How to Find Your Authenticity with a Self-Interview
If I could talk to the teenage version of myself about authenticity, I know what I would say. I would tell her the very things she is afraid make her "weird" are actually the things that make her awesome. I would tell her to stop wasting energy being afraid of judgment, and to put that energy towards enjoying the things that make her happy.
Our fear of being different makes sense–we have spent our lives experiencing or witnessing bullying, rejection, and other degradations that come with being "different." As a result, many of us have spent hours learning to ft in, creating a version of ourselves that matches the status quo. But in doing so, we often have sacrificed our authenticity.
Accepting a Relationship with Your Authentic Self
Being afraid to be authentic, while normal, is an uncomfortable way to live. We find ourselves constantly changing to fit the preferences of the people around us, hoping to avoid their judgment. But by doing this, we send ourselves a subconscious message: the opinion others have of us is more important than the opinion we have of ourselves.
But we are stuck with us for our entire lives. We live with ourselves, work with ourselves, grow with ourselves, make choices with ourselves, etc. In a sense, we are in an arranged relationship with ourselves until the day we die. Doesn't this mean we want to be the version of ourselves that we most delight in being? In the words of a wise old man (whom I call "Dad"), "Okay, you're you, now whatcha gonna do?"
One of the biggest (and perhaps hardest) steps towards building self-esteem is finding the courage to be authentic. Telling ourselves to be authentic is like walking into a gold mine–it's there, it's worth a lot, but it's going to take work to find it.
One way to discover authenticity is by examining our understanding of inauthenticity. I've found that a wonderful way to do this is by using self-interviewing. To use this technique, prepare three questions and record yourself asking, and subsequently answering, each one. Here are a few examples:
- Do you think you are authentic?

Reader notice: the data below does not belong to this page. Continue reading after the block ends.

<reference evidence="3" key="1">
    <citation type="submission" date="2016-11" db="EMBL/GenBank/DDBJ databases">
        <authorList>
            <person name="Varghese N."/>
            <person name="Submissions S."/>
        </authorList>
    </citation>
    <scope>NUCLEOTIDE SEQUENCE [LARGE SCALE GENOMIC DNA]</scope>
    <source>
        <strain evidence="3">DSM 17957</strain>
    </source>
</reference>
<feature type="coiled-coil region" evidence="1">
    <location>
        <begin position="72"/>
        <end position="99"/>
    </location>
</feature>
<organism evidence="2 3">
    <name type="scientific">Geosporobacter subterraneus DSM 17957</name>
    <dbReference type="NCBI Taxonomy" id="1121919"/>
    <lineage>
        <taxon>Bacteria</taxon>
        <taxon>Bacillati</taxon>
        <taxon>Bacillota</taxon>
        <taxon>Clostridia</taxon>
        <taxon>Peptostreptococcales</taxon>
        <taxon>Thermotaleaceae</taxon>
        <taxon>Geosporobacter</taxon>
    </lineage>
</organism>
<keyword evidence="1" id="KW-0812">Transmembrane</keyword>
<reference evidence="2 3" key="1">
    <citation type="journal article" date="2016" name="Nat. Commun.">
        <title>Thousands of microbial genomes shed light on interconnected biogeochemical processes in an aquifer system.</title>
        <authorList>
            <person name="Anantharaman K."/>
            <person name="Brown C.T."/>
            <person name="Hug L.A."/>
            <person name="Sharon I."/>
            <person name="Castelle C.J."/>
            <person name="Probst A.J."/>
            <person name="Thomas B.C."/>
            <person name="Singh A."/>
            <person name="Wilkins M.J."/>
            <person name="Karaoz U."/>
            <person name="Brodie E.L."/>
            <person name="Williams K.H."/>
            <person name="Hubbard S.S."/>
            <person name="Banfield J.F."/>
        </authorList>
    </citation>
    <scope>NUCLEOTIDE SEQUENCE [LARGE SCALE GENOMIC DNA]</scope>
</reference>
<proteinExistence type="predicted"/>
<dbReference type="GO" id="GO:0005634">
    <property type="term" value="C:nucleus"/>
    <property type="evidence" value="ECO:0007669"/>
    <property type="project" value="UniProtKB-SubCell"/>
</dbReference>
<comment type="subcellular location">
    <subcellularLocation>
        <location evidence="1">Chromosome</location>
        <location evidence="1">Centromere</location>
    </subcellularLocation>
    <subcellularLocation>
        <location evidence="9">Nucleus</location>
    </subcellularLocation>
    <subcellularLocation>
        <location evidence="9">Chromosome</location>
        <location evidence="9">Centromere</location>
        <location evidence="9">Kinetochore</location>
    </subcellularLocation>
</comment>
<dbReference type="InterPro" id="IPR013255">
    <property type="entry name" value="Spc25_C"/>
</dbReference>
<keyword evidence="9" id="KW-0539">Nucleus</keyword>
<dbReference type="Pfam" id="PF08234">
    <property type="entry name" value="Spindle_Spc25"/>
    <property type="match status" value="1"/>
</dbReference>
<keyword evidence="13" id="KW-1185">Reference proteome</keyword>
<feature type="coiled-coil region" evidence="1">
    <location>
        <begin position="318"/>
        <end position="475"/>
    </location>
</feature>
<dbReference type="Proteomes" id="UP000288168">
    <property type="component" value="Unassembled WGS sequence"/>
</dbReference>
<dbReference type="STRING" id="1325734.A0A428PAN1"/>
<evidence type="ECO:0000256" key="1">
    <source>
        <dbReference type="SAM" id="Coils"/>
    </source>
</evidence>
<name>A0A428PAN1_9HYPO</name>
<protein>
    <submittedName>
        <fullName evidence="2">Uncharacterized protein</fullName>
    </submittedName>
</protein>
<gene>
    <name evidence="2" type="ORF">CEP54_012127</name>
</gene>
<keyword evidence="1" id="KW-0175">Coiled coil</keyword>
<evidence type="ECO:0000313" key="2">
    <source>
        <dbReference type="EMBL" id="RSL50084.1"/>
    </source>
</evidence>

- When you think about authenticity, what is your gut reaction (Examples: fear, trepidation, condescension, excitement, etc.)
- Can you remember a time you felt authentic?
- What do you think would change in your life if you adjusted your authenticity?
- Has anything held you back? Does it still?
Once you've finished the interview, wait a few days to clear your mind, then sit down and listen. Often times, I take notes. In my experience, the recording allows me to listen with a rational mind. I frequently come away feeling more deeply impacted by this step than I did during the interview.
Take Your Time
Authenticity is not easy. We must simultaneously soften our barriers while hardening against any pain this vulnerability brings. This is why the phrase "just be yourself" is, in my opinion, inaccurate. How is "being myself" a "just?" Authenticity is a balancing act, a workout, a raging party, and a quiet reflecting pond, all at the same time.
So, take your time. Start with exploring what your version of authenticity looks like and where it feels best–you don't need to be 100% authentic all the time. Make small changes that feel good and ripple positively through your life. Authenticity is not built in a day, or in a week–it is a lifelong practice. The sooner you start, the sooner you get to be yourself.
Mahrer, B. (2019, March 14). How to Find Your Authenticity with a Self-Interview, HealthyPlace. Retrieved on 2020, June 4 from https://www.healthyplace.com/blogs/buildingselfesteem/2019/3/how-to-find-your-authenticity-with-a-self-interview
Author: Britt Mahrer
This is beautiful: "I would tell her the very things she is afraid make her "weird" are actually the things that make her awesome. I would tell her to stop wasting energy being afraid of judgment, and to put that energy towards enjoying the things that make her happy." SO TRUE! I absolutely love the idea of a self interview, complete with recording. Sometimes it can be amazing to actually go back and hear ourselves. Even listening to our own voices is an interesting and unique exercise. Thank you for sharing!
Thank you for the comment, Lizanne. Being able to listen to ourselves is a great tool for self-growth, one that has become most readily available as technology has advanced. I am glad this blog entry spoke to you.